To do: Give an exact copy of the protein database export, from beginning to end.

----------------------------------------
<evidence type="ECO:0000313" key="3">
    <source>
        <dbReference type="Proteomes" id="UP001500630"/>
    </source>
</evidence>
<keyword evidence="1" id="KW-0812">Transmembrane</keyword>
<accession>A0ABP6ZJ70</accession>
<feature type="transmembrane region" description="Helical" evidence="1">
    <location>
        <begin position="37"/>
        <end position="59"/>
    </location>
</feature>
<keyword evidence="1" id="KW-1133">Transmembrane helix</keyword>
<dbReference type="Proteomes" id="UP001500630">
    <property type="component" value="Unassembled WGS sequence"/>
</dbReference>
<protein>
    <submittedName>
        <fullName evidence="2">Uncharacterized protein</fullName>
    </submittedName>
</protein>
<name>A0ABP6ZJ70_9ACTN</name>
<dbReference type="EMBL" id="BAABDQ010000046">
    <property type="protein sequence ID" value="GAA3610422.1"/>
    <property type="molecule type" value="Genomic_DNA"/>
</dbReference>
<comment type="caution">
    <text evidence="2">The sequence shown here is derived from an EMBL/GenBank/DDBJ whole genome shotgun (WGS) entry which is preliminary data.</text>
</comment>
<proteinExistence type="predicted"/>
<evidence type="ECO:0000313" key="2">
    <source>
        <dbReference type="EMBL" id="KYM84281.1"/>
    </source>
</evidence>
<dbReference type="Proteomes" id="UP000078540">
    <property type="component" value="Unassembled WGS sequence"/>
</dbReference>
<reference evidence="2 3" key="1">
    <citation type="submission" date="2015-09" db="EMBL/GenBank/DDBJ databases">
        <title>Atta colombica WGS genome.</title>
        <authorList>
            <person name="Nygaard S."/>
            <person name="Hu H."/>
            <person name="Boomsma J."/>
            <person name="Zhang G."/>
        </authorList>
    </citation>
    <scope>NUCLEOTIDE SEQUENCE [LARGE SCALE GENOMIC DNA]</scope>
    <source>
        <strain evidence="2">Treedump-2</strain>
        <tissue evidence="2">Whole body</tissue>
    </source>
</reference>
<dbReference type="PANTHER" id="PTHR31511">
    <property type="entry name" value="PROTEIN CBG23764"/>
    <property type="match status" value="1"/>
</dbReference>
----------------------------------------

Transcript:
<evidence type="ECO:0000313" key="3">
    <source>
        <dbReference type="Proteomes" id="UP001500630"/>
    </source>
</evidence>
<keyword evidence="1" id="KW-0812">Transmembrane</keyword>
<accession>A0ABP6ZJ70</accession>
<feature type="transmembrane region" description="Helical" evidence="1">
    <location>
        <begin position="37"/>
        <end position="59"/>
    </location>
</feature>
<keyword evidence="1" id="KW-1133">Transmembrane helix</keyword>
<dbReference type="Proteomes" id="UP001500630">
    <property type="component" value="Unassembled WGS sequence"/>
</dbReference>
<protein>
    <submittedName>
        <fullName evidence="2">Uncharacterized protein</fullName>
    </submittedName>
</protein>
<name>A0ABP6ZJ70_9ACTN</name>
<dbReference type="EMBL" id="BAABDQ010000046">
    <property type="protein sequence ID" value="GAA3610422.1"/>
    <property type="molecule type" value="Genomic_DNA"/>
</dbReference>
<comment type="caution">
    <text evidence="2">The sequence shown here is derived from an EMBL/GenBank/DDBJ whole genome shotgun (WGS) entry which is preliminary data.</text>
</comment>
<proteinExistence type="predicted"/>
<evidence type="ECO:0000313" key="2">
    <source>
        <dbReference type="EMBL" id="KYM84281.1"/>
    </source>
</evidence>
<dbReference type="Proteomes" id="UP000078540">
    <property type="component" value="Unassembled WGS sequence"/>
</dbReference>
<reference evidence="2 3" key="1">
    <citation type="submission" date="2015-09" db="EMBL/GenBank/DDBJ databases">
        <title>Atta colombica WGS genome.</title>
        <authorList>
            <person name="Nygaard S."/>
            <person name="Hu H."/>
            <person name="Boomsma J."/>
            <person name="Zhang G."/>
        </authorList>
    </citation>
    <scope>NUCLEOTIDE SEQUENCE [LARGE SCALE GENOMIC DNA]</scope>
    <source>
        <strain evidence="2">Treedump-2</strain>
        <tissue evidence="2">Whole body</tissue>
    </source>
</reference>
<dbReference type="PANTHER" id="PTHR31511">
    <property type="entry name" value="PROTEIN CBG23764"/>
    <property type="match status" value="1"/>
</dbReference>